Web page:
Wisconsin State Government
Wisconsin State Government
01/08/2020
01/08/2020
$39,96601/08/2020
$39,966
Compensator Worker
Compensator Worker
Robert Hadley Associates
Robert Hadley Associates
12/31/2019
12/31/2019
$55,00012/31/2019
$55,000
Compensator Worker
Compensator Worker
Robert Half
Robert Half
12/20/2019
12/20/2019
$60,00012/20/2019
$60,000
Compensator Worker
Compensator Worker
Randstad
Randstad
12/16/2019
12/16/2019
$35,00012/16/2019
$35,000
Compensator Worker
Compensator Worker
Washington State
Washington State
12/06/2019
12/06/2019
$51,24012/06/2019
$51,240
See More Recent Salaries

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Compensator Worker Demographics

Gender

female

68.2 %

male

24.8 %

unknown

6.9 %

Ethnicity

White

55.8 %

Hispanic or Latino

22.3 %

Black or African American

17.5 %

Foreign Languages Spoken

Spanish

64.9 %

Portuguese

5.4 %

Chinese

5.4 %
See More Demographics

Compensator Worker Education

Majors

Business
18.6 %
Law
8.6 %

Degrees

Bachelors

35.5 %

Associate

19.0 %

Certificate

12.5 %
See More Education Info
Job type you want
Full Time
Part Time
Internship
Temporary

Top Skills For a Compensator Worker

The skills section on your resume can be almost as important as the experience section, so you want it to be an accurate portrayal of what you can do. Luckily, we've found all of the skills you'll need so even if you don't have these skills yet, you know what you need to work on. Out of all the resumes we looked through, 18.9% of compensator workers listed medical records on their resume, but soft skills such as business skills and analytical skills are important as well.

  • Medical Records, 18.9%
  • Workers Compensation, 11.6%
  • Insurance Companies, 8.0%
  • Legal Advice, 6.8%
  • Legal Documents, 5.2%
  • Other Skills, 49.5%
  • See All Compensator Worker Skills

Best States For a Compensator Worker

Some places are better than others when it comes to starting a career as a compensator worker. The best states for people in this position are New York, New Jersey, Texas, and New Mexico. Compensator workers make the most in New York with an average salary of $81,504. Whereas in New Jersey and Texas, they would average $81,502 and $75,484, respectively. While compensator workers would only make an average of $74,501 in New Mexico, you would still make more there than in the rest of the country. We determined these as the best states based on job availability and pay. By finding the median salary, cost of living, and using the Bureau of Labor Statistics' Location Quotient, we narrowed down our list of states to these four.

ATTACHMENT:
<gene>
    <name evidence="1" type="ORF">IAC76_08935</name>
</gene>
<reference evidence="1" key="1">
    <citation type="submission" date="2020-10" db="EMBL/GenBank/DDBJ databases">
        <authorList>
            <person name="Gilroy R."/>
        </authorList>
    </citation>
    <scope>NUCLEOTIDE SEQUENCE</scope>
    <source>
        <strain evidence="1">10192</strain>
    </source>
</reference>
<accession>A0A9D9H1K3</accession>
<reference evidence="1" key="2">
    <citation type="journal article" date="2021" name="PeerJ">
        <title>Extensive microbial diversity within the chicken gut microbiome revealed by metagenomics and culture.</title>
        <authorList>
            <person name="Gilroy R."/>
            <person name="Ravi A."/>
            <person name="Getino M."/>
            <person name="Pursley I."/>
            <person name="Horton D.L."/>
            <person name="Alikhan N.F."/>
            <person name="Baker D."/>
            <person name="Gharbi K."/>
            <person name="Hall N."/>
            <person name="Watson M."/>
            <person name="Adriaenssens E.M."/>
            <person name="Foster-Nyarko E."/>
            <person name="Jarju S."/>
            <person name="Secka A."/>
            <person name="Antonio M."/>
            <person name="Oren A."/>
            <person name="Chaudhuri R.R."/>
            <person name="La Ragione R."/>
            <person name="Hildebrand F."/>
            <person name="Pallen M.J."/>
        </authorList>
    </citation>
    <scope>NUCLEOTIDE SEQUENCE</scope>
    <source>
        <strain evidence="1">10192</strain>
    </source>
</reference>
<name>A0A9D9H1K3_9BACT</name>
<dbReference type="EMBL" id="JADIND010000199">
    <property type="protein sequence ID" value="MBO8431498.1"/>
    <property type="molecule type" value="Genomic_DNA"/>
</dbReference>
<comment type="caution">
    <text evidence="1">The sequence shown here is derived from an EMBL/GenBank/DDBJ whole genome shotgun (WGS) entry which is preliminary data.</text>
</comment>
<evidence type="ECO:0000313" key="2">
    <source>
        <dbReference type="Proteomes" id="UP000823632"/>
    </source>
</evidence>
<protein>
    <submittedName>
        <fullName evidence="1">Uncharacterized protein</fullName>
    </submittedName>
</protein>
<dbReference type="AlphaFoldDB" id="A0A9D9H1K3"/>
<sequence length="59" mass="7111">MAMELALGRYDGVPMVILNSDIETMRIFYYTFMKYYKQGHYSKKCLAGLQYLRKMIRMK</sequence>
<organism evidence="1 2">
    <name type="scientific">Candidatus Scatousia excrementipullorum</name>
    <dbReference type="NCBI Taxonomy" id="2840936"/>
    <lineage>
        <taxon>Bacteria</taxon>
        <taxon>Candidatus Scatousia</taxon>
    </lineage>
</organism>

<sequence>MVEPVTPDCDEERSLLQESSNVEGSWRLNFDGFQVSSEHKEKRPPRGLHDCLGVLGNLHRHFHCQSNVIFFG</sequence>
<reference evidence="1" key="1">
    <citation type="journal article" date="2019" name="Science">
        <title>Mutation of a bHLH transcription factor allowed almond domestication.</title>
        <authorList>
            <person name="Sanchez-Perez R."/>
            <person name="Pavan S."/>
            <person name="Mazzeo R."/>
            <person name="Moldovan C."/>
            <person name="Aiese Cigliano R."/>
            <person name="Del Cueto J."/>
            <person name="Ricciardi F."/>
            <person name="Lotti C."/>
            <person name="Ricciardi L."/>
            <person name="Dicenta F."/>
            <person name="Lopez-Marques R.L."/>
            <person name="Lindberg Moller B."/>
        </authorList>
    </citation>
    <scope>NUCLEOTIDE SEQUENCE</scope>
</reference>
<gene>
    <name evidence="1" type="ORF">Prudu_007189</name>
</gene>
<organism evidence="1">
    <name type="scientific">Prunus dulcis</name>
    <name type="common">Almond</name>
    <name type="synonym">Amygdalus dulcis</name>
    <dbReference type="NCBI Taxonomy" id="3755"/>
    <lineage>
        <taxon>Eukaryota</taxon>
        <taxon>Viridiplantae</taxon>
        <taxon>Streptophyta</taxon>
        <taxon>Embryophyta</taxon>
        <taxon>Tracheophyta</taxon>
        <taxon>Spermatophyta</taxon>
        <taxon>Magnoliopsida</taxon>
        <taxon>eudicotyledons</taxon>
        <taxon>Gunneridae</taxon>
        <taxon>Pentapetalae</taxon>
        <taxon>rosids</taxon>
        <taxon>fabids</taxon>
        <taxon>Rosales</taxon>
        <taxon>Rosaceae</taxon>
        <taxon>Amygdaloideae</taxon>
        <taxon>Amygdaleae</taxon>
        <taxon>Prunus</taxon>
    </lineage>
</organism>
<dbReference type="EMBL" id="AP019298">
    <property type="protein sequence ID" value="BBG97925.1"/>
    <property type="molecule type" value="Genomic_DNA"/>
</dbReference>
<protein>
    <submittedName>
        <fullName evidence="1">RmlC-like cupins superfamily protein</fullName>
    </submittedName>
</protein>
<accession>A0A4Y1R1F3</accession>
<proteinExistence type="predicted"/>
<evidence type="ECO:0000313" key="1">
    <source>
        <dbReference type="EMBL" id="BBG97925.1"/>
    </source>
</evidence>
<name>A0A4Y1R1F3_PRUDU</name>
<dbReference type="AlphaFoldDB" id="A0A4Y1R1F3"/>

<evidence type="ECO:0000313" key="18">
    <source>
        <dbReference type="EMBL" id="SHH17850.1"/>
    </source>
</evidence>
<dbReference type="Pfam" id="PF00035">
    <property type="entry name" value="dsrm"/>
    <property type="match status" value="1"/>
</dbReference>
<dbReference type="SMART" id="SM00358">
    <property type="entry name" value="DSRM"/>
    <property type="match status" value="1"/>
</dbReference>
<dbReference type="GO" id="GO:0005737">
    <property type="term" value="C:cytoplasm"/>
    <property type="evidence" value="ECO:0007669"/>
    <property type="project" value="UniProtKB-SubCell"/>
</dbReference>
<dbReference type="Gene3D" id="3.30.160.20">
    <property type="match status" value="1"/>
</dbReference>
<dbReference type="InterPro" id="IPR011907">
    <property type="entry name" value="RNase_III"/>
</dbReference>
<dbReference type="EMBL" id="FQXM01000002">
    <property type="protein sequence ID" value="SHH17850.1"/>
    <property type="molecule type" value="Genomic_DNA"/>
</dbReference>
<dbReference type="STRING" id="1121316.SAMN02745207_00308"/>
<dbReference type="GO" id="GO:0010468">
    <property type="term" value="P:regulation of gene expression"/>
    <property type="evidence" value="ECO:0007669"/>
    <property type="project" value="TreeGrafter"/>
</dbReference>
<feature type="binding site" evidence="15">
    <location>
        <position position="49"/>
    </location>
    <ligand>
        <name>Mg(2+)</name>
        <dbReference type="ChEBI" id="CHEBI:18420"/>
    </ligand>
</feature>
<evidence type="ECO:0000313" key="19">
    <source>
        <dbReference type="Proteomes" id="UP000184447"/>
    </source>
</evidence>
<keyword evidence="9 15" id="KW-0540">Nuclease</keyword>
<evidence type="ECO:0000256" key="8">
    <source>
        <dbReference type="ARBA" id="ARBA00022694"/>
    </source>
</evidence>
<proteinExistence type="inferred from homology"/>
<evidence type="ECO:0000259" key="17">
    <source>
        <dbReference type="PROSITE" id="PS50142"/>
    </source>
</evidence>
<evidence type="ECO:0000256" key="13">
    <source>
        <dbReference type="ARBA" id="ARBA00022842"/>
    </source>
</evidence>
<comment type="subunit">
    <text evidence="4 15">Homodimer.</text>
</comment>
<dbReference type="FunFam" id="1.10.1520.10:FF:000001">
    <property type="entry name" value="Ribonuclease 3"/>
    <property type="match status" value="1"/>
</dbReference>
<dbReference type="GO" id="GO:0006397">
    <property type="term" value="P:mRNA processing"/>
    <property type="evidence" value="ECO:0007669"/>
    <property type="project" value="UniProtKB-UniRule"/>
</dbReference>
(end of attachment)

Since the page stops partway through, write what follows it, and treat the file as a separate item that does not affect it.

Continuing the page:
1. New York

Total Compensator Worker Jobs:
1,392
Highest 10% Earn:
$138,000
Location Quotient:
1.62
Location Quotient is a measure used by the Bureau of Labor Statistics (BLS) to determine how concentrated a certain industry is in a single state compared to the nation as a whole. You can read more about how BLS calculates location quotients here

2. Tennessee

Total Compensator Worker Jobs:
686
Highest 10% Earn:
$120,000
Location Quotient:
1.75
Location Quotient is a measure used by the Bureau of Labor Statistics (BLS) to determine how concentrated a certain industry is in a single state compared to the nation as a whole. You can read more about how BLS calculates location quotients here

3. Texas

Total Compensator Worker Jobs:
2,043
Highest 10% Earn:
$131,000
Location Quotient:
1.51
Location Quotient is a measure used by the Bureau of Labor Statistics (BLS) to determine how concentrated a certain industry is in a single state compared to the nation as a whole. You can read more about how BLS calculates location quotients here
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Top Compensator Worker Employers

We've made finding a great employer to work for easy by doing the hard work for you. We looked into employers that employ compensator workers and discovered their number of compensator worker opportunities and average salary. Through our research, we concluded that Washington State Employees Credit Union was the best, especially with an average salary of $58,855. Travelers follows up with an average salary of $76,317, and then comes Liberty Mutual with an average of $64,318. In addition, we know most people would rather work from home. So instead of having to change careers, we identified the best employers for remote work as a compensator worker. The employers include Cigna, Liberty Mutual, and Liberty Mutual

1. Washington State Employees Credit Union
4.0
Avg. Salary: 
$58,855
Compensator Workers Hired: 
10+
2. Travelers
4.8
Avg. Salary: 
$76,317
Compensator Workers Hired: 
10+
3. Liberty Mutual
4.7
Avg. Salary: 
$64,318
Compensator Workers Hired: 
9+
4. American International Group
4.8
Avg. Salary: 
$80,279
Compensator Workers Hired: 
9+
5. U.S. HealthWorks
4.4
Avg. Salary: 
$67,235
Compensator Workers Hired: 
6+
6. Appalachian Underwriters
3.6
Avg. Salary: 
$91,575
Compensator Workers Hired: 
5+
Updated October 2, 2020